The Career-Driven Subculture

Clarifying moments in the never-ending struggle to balance work and life.

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When my girlfriend adopted her dog, Isabel, from a shelter, she was living in Washington DC, working at a nonprofit. A few years later, she took a position at a firm in the private sector. It wasn't long before her new colleagues heard puppy stories, saw cute pictures, or met Isabel on Saturdays at the office. "Why do I love dogs?" she'd tell anyone who asked. "Do you know what it's like to come home to an adorable little creature who is visibly happy to see you every single day no matter what?"

That's what made "the case" so hard. One day, her whole team ramped up to help a client through some litigation. Everyone had to work extremely long hours, and Courtney was spending so much time in the office she had to hire a dog walker. It went on like that for days. And then weeks. Finally she decided that until the litigation ended, she would send Isabel up to the farm her family runs, where her parents would watch her. She hated coming home to a house without a dog. But it was only temporary, and Isabel would be a lot happier running around all day than cooped up inside.

"How's Isabel?" colleagues would ask.

"Oh, I've been working so much that I sent her up to the farm in New York," she'd reply. Her immediate co-workers knew all about the family business. And this small bit of gossip spread even beyond them.

It wasn't long after that when a higher up in the firm approached Courtney in the office. "I heard you sent your dog to a farm in the country," he said. "I just wanted to let you know that I'm very impressed by your dedication." It's always nice to get positive feedback from a superior, but something about the way he said it made her pause. And then it dawned on her. One of her bosses, taking "the country" to be a euphemism, thought that she'd put her dog down in order to focus on the case.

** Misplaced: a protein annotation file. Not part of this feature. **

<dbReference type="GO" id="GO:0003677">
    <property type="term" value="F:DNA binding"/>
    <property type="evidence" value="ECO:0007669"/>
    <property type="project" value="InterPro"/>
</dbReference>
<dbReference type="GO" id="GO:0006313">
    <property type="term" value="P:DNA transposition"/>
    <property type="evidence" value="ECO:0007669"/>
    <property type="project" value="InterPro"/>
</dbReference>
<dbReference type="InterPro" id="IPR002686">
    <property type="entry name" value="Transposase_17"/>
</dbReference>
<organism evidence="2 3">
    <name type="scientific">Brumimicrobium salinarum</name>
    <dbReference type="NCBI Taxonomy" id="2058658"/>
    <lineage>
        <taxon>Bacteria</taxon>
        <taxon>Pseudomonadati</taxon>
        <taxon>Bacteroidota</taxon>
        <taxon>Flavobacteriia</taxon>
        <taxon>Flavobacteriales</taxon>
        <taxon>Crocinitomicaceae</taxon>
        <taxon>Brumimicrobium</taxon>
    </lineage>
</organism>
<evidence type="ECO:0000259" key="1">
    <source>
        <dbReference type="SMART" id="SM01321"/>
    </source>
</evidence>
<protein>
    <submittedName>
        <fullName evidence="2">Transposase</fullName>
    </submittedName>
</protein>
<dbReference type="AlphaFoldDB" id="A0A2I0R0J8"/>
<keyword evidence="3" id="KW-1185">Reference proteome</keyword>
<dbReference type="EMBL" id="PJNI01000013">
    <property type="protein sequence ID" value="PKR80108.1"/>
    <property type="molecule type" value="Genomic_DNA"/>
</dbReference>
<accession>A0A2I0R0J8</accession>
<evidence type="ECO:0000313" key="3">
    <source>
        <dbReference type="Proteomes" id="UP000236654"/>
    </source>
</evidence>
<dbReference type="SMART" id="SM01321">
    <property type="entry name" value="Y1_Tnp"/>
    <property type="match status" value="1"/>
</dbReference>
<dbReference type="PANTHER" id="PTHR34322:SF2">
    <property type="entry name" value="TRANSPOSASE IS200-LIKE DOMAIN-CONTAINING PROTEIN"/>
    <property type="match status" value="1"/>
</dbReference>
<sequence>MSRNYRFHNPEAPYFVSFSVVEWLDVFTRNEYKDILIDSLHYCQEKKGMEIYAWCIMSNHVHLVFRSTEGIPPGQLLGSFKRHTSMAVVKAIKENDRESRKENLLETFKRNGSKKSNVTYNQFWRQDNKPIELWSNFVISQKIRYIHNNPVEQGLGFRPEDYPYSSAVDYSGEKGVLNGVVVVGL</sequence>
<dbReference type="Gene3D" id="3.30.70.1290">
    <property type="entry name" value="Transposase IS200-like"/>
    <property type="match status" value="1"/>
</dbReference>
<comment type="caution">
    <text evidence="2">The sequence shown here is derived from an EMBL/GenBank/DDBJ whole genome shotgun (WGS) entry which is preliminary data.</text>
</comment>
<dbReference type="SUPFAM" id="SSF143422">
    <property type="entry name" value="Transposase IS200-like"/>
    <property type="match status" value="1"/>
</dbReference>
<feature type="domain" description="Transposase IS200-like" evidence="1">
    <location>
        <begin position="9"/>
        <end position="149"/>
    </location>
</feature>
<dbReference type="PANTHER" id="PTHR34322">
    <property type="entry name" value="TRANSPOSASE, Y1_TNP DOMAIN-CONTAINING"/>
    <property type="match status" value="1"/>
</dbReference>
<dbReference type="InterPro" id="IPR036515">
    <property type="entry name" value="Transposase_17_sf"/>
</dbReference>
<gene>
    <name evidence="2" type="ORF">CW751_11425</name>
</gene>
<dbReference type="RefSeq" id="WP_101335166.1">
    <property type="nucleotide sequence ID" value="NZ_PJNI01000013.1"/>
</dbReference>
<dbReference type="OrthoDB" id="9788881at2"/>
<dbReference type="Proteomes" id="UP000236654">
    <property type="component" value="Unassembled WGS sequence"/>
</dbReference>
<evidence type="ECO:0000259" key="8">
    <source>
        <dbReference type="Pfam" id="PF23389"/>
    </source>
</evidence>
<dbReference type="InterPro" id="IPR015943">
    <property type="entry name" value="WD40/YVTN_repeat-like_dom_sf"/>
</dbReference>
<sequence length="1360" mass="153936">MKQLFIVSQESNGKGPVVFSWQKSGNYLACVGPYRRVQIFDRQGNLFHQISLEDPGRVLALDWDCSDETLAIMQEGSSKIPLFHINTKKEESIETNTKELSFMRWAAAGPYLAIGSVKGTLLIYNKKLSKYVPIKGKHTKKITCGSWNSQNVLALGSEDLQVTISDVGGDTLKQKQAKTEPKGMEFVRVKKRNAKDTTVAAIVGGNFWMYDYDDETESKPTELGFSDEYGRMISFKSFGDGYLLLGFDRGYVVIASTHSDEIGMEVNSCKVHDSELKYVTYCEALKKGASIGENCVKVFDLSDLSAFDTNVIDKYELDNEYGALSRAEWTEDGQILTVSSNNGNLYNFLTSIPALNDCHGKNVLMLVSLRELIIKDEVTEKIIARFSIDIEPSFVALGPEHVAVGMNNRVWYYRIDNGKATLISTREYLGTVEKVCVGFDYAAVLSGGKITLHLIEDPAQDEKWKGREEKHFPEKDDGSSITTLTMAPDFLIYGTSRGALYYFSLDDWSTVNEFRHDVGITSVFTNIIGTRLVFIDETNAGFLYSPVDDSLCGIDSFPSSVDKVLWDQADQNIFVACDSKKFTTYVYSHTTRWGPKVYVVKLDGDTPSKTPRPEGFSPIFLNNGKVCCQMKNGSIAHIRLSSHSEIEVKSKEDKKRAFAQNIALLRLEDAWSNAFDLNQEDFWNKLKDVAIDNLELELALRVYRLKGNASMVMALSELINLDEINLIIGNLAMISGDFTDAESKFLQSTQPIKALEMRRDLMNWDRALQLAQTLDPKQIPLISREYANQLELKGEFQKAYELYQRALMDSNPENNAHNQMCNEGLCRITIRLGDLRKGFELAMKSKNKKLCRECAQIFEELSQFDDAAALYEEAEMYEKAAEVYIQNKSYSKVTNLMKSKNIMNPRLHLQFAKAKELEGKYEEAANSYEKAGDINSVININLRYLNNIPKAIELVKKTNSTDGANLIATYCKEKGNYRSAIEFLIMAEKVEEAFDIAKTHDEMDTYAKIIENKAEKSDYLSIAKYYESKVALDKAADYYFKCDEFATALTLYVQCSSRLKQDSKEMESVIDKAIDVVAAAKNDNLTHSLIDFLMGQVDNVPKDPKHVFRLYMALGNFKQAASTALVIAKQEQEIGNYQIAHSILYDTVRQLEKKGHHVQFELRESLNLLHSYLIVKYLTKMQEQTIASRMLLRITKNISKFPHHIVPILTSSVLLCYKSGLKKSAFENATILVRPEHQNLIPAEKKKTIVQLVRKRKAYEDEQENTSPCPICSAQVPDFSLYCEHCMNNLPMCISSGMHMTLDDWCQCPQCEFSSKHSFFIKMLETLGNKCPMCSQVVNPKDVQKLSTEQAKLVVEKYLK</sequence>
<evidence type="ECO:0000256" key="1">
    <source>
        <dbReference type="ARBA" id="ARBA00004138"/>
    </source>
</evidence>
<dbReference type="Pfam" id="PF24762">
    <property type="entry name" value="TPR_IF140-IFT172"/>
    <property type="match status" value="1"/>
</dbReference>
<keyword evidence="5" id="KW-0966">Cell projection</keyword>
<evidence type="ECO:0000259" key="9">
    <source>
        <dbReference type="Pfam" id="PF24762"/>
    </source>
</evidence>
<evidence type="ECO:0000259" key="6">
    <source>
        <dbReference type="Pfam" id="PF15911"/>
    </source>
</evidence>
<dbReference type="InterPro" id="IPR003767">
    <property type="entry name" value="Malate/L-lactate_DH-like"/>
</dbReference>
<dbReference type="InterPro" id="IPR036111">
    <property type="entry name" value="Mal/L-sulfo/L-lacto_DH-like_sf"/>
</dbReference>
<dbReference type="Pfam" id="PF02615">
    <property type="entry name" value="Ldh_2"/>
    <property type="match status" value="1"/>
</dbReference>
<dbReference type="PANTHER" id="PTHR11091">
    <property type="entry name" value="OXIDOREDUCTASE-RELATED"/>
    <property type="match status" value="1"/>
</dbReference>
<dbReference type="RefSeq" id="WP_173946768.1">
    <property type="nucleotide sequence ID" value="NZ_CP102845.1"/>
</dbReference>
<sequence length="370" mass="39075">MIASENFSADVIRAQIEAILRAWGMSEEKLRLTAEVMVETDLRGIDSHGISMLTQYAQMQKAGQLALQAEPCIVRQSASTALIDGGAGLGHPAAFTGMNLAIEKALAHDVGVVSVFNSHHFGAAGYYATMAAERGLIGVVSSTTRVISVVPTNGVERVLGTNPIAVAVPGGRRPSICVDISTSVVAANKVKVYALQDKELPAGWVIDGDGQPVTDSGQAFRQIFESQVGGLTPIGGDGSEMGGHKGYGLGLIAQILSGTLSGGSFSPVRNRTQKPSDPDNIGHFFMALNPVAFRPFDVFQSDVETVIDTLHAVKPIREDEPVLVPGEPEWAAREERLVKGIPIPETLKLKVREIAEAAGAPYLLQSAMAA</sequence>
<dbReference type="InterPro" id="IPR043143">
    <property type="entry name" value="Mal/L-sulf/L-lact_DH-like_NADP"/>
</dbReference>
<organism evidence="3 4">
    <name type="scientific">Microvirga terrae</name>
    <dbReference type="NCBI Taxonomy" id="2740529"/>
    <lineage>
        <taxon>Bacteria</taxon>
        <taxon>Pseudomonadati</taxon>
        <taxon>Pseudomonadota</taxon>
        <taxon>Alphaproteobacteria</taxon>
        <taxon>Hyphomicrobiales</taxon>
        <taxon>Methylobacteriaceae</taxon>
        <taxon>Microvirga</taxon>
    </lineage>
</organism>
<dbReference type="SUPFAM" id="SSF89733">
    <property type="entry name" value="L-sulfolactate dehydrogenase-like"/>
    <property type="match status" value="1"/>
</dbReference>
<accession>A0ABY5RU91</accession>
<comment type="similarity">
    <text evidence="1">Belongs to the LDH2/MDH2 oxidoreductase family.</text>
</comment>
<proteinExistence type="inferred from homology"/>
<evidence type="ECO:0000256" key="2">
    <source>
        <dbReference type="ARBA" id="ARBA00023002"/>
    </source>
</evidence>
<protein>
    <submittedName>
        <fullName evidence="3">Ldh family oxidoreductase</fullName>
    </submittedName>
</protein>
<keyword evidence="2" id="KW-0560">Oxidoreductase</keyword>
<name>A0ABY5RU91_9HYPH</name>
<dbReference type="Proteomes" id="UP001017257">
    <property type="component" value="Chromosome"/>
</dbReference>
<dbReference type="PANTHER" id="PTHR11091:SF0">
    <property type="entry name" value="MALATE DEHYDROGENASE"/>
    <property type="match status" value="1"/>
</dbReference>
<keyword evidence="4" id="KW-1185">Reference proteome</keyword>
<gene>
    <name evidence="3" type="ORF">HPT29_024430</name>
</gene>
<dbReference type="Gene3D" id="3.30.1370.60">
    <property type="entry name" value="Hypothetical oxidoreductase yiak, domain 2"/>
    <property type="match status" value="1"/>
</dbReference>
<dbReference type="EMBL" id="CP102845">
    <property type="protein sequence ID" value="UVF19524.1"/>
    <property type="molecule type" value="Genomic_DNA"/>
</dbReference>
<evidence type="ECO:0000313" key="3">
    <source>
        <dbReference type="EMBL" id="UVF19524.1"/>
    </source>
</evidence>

And he was commending her for it!

Today Courtney recalls the story as an eye-opening moment. That superior didn't represent the general thinking at her firm. But his remark is one of the things that shocked her into stepping back and reevaluating the prevailing attitudes in the subculture of young, career-driven professionals that she'd joined.

She isn't alone.

On a few occasions, I've heard her tell that story at a party or while out for a drink with friends. When she finishes, it isn't unusual for someone else to speak up. The stories they tell vary a lot. But the common thread is that they experienced a moment of clarity that made them reevaluate their professional choices. Some of these people changed careers, having concluded that they couldn't stomach something about their earlier job anymore. Others merely lamented one aspect of a career they generally liked.

In this era of numerous career changes in the course of a lifetime, I wonder if this phenomenon is even more common than is generally thought. Having heard the story of Isabel's trip out to the country, do you have your own to share?

(E-mail replies to conor.friedersdorf@gmail.com - photo by Conor Friedersdorf)

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Conor Friedersdorf is a staff writer at The Atlantic, where he focuses on politics and national affairs. He lives in Venice, California, and is the founding editor of The Best of Journalism, a newsletter devoted to exceptional nonfiction.

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